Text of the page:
exchange rate effect on an investment in Japanese stocks

Chapter 3: Problems 3, 4, and 5

Chapter 7: Problems 3(a-d), 7(a-e), and 8

Do Not Use Online resources to get the answers a 0 will be given!!!

There are just a couple of housekeeping notes that I want to mention. As I’ve repeated several times, my requirement is for you to do the homework in Excel, showing me your formulas in the function ribbon. There is an excellent “Excel Toolkit” link in the left sidebar of the course shell just above the Class Introductions link, which you should all take a look at. It has some very good videos that will step you through the process.

Make sure that you follow my requirements when submitting homework. I want to remind you all that you are required to submit one Excel file with each question clearly labeled and cells must be formatted with formula they will be checked.

Chapter 3:

3. Using published sources (for example, The Wall Street Journal, Barron’s, Federal Reserve Bulletin), look up the exchange rate for U.S. dollars with Japanese yen for each of the past 10 years (you can use an average for the year or a specific time period each year). Based on these exchange rates, compute and discuss the yearly exchange rate effect on an investment in Japanese stocks by a U.S. investor. Discuss the impact of this exchange rate effect on the risk of Japanese stocks for a U.S. investor.

4. The following information is available concerning the historical risk and return relationships in the U.S. capital markets:

a Based on arithmetic mean.

a. Explain why the geometric and arithmetic mean returns are not equal and whether one or the other may be more useful for investment decision making.

b. For the time period indicated, rank these investments on a relative basis using the coefficient of variation from most to least desirable. Explain your rationale.

c. Assume the arithmetic mean returns in these series are normally distributed. Calculate the range of returns that an investor would have expected to achieve 95 percent of the time from holding common stocks.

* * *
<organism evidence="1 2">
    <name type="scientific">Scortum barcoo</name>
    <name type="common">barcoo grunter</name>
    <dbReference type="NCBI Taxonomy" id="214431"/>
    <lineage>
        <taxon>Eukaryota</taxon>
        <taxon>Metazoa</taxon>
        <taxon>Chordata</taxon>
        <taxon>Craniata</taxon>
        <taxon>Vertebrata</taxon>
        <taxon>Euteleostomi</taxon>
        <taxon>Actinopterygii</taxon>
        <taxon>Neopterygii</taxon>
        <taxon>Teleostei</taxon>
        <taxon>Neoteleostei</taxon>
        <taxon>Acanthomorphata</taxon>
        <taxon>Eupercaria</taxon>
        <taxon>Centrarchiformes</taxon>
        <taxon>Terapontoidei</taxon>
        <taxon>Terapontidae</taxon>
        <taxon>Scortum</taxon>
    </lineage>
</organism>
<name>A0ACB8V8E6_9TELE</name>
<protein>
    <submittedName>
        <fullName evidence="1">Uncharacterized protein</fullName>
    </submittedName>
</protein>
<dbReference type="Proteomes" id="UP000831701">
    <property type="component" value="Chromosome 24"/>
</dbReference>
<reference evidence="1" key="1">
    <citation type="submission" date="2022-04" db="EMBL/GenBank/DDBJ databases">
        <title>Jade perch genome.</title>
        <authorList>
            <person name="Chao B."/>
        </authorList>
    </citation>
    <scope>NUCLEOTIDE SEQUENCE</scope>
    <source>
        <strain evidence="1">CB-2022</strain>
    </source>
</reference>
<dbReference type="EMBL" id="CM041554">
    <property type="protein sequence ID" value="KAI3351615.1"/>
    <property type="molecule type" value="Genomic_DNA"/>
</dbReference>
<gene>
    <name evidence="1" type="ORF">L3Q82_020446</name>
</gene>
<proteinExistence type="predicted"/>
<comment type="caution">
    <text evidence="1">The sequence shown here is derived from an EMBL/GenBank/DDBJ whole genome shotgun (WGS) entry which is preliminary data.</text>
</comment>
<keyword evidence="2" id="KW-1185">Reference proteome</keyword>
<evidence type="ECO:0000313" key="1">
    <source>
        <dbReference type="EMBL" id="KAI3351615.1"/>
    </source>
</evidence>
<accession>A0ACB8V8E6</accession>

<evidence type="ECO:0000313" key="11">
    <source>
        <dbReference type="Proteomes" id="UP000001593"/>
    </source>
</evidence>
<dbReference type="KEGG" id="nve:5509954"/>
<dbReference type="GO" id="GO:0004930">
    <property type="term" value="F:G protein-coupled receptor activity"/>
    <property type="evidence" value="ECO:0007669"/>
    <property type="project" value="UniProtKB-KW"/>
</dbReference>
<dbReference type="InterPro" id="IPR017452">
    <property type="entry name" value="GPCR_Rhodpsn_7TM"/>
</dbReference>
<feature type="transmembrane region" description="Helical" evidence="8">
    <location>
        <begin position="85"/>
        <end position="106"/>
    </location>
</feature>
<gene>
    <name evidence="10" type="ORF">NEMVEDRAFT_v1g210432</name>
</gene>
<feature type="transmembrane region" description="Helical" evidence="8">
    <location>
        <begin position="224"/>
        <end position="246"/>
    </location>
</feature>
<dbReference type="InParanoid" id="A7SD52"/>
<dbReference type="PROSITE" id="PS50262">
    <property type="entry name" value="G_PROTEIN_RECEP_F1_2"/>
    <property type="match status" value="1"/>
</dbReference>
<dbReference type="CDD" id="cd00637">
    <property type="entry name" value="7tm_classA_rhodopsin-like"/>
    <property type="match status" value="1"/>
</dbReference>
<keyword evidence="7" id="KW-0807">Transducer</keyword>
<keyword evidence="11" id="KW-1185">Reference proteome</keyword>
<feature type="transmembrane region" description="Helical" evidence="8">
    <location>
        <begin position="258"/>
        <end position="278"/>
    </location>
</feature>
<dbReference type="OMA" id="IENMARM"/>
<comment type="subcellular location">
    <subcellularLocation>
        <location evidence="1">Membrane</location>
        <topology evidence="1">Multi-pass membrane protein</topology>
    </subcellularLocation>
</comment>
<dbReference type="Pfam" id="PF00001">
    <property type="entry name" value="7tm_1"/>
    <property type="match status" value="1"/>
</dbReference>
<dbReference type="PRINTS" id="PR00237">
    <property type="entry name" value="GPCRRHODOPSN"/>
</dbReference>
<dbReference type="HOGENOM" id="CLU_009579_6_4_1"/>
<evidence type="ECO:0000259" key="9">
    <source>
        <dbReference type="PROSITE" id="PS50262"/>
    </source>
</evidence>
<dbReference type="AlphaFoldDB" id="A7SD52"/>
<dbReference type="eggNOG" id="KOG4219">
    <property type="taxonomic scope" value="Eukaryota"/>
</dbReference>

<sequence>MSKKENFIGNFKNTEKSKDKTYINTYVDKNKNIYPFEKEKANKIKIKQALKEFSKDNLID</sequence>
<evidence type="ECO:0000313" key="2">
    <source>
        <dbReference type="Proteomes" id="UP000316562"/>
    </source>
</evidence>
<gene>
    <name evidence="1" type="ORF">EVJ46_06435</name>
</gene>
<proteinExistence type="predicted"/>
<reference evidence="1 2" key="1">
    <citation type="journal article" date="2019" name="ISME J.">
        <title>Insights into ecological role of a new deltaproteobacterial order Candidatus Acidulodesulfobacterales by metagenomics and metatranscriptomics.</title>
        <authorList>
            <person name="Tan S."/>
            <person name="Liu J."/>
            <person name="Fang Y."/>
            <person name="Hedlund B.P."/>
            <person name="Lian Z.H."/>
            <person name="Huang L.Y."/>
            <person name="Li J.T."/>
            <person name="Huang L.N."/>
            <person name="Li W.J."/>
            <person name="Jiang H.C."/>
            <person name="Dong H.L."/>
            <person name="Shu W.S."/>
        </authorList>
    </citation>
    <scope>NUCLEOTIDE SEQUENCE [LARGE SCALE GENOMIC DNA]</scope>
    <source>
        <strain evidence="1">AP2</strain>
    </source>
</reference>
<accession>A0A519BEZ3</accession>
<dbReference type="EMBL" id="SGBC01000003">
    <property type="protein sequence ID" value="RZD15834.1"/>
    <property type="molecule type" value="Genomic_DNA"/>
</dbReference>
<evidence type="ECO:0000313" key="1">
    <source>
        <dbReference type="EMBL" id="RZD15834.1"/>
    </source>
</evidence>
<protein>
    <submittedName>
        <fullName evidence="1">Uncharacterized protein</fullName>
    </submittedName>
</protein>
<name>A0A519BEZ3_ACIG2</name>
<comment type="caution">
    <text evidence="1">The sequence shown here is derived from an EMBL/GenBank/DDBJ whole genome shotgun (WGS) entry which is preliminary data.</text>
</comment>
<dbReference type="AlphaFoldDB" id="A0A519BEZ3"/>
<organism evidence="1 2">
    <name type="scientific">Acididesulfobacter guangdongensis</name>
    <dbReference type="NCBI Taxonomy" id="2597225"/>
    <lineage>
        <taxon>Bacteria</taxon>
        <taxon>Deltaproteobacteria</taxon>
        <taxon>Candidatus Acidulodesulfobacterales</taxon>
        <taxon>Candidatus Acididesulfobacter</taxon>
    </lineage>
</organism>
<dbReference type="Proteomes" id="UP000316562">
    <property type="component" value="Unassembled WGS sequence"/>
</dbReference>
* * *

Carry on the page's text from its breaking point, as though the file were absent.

5. You are given the following long-run annual rates of return for alternative investment instruments:

U.S. Government T-bills 3.50%

Large-cap common stock 11.75

Long-term corporate bonds 5.50

Long-term government bonds 4.90

Small-capitalization common stock 13.10

The annual rate of inflation during this period was 3 percent. Compute the real rate of return on these investment alternatives.

Chapter 7:

3.The following are the monthly rates of return for Madison Cookies and for Sophie Electric during a six-month period.

Compute the following.

a. Average monthly rate of return figure for each stock

b. Standard deviation of returns for each stock

c. Covariance between the rates of return

d. The correlation coefficient between the rates of return

What level of correlation did you expect? How did your expectations compare with the computed correlation? Would these two stocks be good choices for diversification? Why or why not?

7. The following are monthly percentage price changes for four market indexes.

Compute the following.

a. Average monthly rate of return for each index

b. Standard deviation for each index

c. Covariance between the rates of return for the following indexes:

DJIA–S&P 500

S&P 500–Russell 2000

S&P 500–Nikkei

Russell 2000–Nikkei

d. The correlation coefficients for the same four combinations

e. Using the answers from parts (a), (b), and (d), calculate the expected return and standard deviation of a portfolio consisting of equal parts of (1) the S&P and the Russell 2000 and (2) the S&P and the Nikkei. Discuss the two portfolios.

8. The standard deviation of Shamrock Corp. stock is 19 percent. The standard deviation of Cara Co. stock is 14 percent. The covariance between these two stocks is 100. What is the correlation between Shamrock and Cara stock?